Home Finance Tinder is not going to invest heavily in the metaverse at the...

Tinder is not going to invest heavily in the metaverse at the moment.


Match Group, the parent company of the dating app Tinder, has made the decision to temporarily withdraw its equity investments in the metaverse and digital tokens.

In a letter to shareholders, Match Group’s newly appointed CEO Bernard Kim acknowledged that a “metaverse dating experience“has the potential to “capture the next generation of users“, but the uncertainties around its usability and adoption rate prompted him to step back and think about the future.

Match Group had acquired Seoul-based video and AR startup Hyperconnect in 2021 for $1.7 billion, but, according to Kim’s letter to shareholders, asked the company to “iterate but not invest heavily in the metaverse for now.”

Tinder Coins: a huge failure for Match

Tinder’s digital currency project, Tinder Coins, has met a similarly disappointing fate. Designed to serve as an in-app currency that could enhance revenue from purchases such as subscriptions, super likes and boost features, the asset was tested in Australia and was set to launch in Q3 worldwide, but was shelved.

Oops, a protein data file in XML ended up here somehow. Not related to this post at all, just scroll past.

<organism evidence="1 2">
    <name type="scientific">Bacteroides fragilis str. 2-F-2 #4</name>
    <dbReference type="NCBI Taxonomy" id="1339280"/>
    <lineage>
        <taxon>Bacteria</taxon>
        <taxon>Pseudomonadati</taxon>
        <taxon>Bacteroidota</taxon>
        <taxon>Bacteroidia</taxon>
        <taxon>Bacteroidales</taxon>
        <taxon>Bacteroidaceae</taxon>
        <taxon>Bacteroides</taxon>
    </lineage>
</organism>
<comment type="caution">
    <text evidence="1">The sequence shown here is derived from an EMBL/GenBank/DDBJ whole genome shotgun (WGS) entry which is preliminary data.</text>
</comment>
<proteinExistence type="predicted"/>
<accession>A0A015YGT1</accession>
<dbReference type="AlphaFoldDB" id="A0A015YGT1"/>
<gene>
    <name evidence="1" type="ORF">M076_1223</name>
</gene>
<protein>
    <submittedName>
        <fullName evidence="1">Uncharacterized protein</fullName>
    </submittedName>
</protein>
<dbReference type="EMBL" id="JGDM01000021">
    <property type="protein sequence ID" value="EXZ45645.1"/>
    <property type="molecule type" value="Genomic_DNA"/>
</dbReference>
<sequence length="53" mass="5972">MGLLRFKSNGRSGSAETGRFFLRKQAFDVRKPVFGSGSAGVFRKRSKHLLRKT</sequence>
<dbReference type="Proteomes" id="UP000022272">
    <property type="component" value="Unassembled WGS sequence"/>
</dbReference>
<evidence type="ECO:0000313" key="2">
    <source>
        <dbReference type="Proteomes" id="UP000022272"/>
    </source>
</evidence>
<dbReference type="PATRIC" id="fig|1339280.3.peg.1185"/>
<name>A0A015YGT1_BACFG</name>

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Bernard Kim’s letter states that following the “mixed results of the Tinder Coins tests“, Match Group decided to “to step back and revisit this initiative so that it can contribute more effectively to Tinder’s revenue.

Texas-based Match Group, which also owns dating brands Hinge and Plenty of Fish, among others, conceded that it must “think more about virtual goods to ensure they can be a real driver for Tinder’s next stage of growth and help us unlock untapped power users on the platform.

Departure of the CEO of Tinder

The news was announced along with the impending departure of Tinder CEO Renate Nyborg after less than a year in the role and only two years with the company. Shareholders have been assured that four executives from the team will oversee the operation under Match Group CEO Bernard Kim until a permanent replacement is found.

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Financials in the earnings letter show that Match Group’s total revenue increased 12 percent year-over-year in Q2 2022 to $795 million. Despite this, the company reported an operating loss of $10 million and expects profits to shrink throughout the rest of the year.

As for Tinder, Kim expressed optimism that its change in CEO and pivot from nascent digital technologies will ultimately lead to “better product execution and velocity, monetization gains and increased user growth.”

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